00000000000d7e70  w   DF .text      0000000000000020  GLIBC_2.7   __openat64_2
00000000000e1ef0 g    DF .text      000000000000005b  GLIBC_2.2.5 openlog
00000000000d7b10  w   DF .text      0000000000000080  GLIBC_2.2.5 open64
0000000000370c10 g    DO .bss       0000000000000008  GLIBC_PRIVATE _dl_open_hook
0000000000031680 g    DF .text      0000000000000240  GLIBC_2.2.5 catopen
000000000006a250 g    DF .text      000000000000009b  GLIBC_2.2.5 _IO_popen
0000000000071af0 g    DF .text      000000000000026a  GLIBC_2.2.5 freopen64
00000000000723a0 g    DF .text      0000000000000183  GLIBC_2.2.5 fmemopen
00000000000a44f0  w   DF .text      0000000000000088  GLIBC_2.4   fdopendir
00000000000d7e70 g    DF .text      0000000000000020  GLIBC_2.7   __openat_2
00000000000a3d00  w   DF .text      0000000000000095  GLIBC_2.2.5 opendir
00000000000dcf40 g    DF .text      0000000000000021  GLIBC_2.7   __open_2
00000000000d7b10  w   DF .text      0000000000000080  GLIBC_2.2.5 __open
0000000000074370 g    DF .text      00000000000000d7  GLIBC_2.2.5 _IO_file_open
0000000000070b40 g    DF .text      00000000000000d2  GLIBC_2.2.5 open_memstream
0000000000070450 g    DF .text      0000000000000272  GLIBC_2.2.5 freopen
00000000000318c0 g    DF .text      00000000000008c4  GLIBC_PRIVATE __open_catalog
00000000000d7b10  w   DF .text      0000000000000080  GLIBC_2.2.5 open
0000000000067e80 g    DF .text      0000000000000332  GLIBC_2.2.5 fdopen
000000000001e9b0 g    DF .text      00000000000003f5  GLIBC_2.2.5 iconv_open
00000000000daca0 g    DF .text      000000000000067b  GLIBC_2.2.5 fts_open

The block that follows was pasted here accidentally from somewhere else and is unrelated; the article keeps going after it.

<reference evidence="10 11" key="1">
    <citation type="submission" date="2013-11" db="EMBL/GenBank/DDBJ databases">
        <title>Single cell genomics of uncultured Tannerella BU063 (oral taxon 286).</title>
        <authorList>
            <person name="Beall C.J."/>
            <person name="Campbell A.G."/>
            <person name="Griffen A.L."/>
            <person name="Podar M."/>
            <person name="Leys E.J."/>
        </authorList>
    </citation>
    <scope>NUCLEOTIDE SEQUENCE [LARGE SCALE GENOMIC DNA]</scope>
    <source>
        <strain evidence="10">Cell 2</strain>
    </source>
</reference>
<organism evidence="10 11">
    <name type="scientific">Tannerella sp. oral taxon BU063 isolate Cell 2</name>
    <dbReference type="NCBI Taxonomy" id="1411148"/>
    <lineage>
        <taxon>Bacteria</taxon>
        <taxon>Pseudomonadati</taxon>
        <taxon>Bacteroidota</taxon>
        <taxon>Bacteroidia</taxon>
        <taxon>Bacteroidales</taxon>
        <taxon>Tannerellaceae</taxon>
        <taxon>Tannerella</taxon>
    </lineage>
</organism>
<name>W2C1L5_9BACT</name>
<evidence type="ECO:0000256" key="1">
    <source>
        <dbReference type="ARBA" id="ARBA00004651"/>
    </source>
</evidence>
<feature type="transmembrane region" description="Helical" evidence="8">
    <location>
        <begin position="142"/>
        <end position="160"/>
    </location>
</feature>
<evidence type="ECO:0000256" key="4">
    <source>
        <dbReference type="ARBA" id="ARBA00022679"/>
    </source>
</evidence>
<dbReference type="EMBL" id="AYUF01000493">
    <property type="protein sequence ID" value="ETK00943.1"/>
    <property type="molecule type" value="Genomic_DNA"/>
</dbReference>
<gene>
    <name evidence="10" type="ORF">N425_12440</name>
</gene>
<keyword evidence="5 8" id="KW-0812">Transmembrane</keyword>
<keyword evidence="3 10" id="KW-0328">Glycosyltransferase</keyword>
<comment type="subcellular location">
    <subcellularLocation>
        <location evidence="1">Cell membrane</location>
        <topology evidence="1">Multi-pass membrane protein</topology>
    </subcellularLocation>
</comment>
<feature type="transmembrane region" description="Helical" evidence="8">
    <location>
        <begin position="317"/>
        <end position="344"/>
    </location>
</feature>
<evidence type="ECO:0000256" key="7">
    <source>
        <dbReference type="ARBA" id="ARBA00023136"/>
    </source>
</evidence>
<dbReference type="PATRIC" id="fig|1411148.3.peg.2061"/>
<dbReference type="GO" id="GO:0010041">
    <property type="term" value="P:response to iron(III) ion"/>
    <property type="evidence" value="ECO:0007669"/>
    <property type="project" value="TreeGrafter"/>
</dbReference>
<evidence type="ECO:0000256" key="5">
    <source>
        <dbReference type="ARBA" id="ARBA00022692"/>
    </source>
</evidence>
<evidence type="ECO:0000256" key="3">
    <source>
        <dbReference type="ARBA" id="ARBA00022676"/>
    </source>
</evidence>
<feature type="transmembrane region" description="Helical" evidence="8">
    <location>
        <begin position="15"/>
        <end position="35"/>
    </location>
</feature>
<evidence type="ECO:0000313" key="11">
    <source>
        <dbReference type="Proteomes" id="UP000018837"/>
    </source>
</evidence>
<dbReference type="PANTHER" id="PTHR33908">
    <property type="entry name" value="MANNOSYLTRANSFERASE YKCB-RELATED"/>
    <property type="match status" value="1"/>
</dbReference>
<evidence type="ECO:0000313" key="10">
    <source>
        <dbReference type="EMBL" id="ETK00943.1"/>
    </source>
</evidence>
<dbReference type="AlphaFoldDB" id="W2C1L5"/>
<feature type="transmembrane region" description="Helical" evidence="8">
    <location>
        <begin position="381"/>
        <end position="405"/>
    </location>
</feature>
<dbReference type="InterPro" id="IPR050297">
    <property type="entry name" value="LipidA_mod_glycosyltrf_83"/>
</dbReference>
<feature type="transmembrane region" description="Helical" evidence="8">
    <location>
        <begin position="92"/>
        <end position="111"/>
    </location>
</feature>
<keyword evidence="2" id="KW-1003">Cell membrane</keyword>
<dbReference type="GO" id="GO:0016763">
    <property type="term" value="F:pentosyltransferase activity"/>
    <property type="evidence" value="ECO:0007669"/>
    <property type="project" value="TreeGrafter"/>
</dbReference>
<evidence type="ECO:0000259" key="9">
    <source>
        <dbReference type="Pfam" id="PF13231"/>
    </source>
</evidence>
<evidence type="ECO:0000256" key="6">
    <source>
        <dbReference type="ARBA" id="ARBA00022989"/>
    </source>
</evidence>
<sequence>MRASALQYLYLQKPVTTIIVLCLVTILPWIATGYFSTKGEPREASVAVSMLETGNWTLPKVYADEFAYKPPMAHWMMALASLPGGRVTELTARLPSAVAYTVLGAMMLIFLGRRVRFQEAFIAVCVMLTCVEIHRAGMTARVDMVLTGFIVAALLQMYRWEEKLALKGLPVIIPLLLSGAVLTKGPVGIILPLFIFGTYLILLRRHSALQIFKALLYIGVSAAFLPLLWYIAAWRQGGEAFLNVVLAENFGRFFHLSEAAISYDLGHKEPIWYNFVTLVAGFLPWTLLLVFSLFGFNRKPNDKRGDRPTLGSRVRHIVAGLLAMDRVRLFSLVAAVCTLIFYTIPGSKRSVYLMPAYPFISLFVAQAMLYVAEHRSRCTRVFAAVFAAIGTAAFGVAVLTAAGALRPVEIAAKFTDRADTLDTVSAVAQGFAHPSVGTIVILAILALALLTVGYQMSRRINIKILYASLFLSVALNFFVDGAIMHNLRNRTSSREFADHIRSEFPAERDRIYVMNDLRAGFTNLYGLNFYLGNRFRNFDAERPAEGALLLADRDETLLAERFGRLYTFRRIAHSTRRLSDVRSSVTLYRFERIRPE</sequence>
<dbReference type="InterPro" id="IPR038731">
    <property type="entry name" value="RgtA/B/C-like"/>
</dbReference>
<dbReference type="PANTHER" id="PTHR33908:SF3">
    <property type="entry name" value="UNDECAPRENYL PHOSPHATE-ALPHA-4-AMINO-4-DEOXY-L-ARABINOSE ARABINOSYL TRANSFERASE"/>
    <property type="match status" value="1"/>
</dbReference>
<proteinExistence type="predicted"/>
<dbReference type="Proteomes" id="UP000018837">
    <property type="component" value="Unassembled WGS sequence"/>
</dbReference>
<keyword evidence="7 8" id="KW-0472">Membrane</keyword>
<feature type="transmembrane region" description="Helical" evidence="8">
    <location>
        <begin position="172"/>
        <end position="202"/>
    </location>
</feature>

00000000000d7d60  w   DF .text      0000000000000109  GLIBC_2.4   openat
0000000000068850  w   DF .text      000000000000000a  GLIBC_2.2.5 fopen64
00000000000d7d60  w   DF .text      0000000000000109  GLIBC_2.4   openat64
00000000000d6490 g    DF .text      00000000000000b6  GLIBC_2.2.5 posix_spawn_file_actions_addopen
0000000000121b80 g    DF .text      000000000000008a  GLIBC_PRIVATE __libc_dlopen_mode
0000000000067e80 g    DF .text      0000000000000332  GLIBC_2.2.5 _IO_fdopen

You may need to hook all of these for completeness - at the very least, the ones not prefixed with _ should be hooked. In particular, be sure to hook fopen seperately, as the libc-internal call from fopen() to open() is not hooked by a LD_PRELOAD library.

A similar caveat applies to strace - there is the 'openat' syscall as well, and depending on your architecture there may be other legacy syscalls as well. But not as many as with LD_PRELOAD hooks, so if you don't mind the performance hit, it may be an easier option.

share|improve this answer
man strace

example (assume 2343 is the process id):

# logging part
strace -p 2343 -ff -o strace_log.txt 

# displaying part
grep ^open strace_log.txt
share|improve this answer

What I use is something like:

strace -o file.txt ./command

You can then

cat file.txt | grep open

to get a list of all the files that the program opened.

share|improve this answer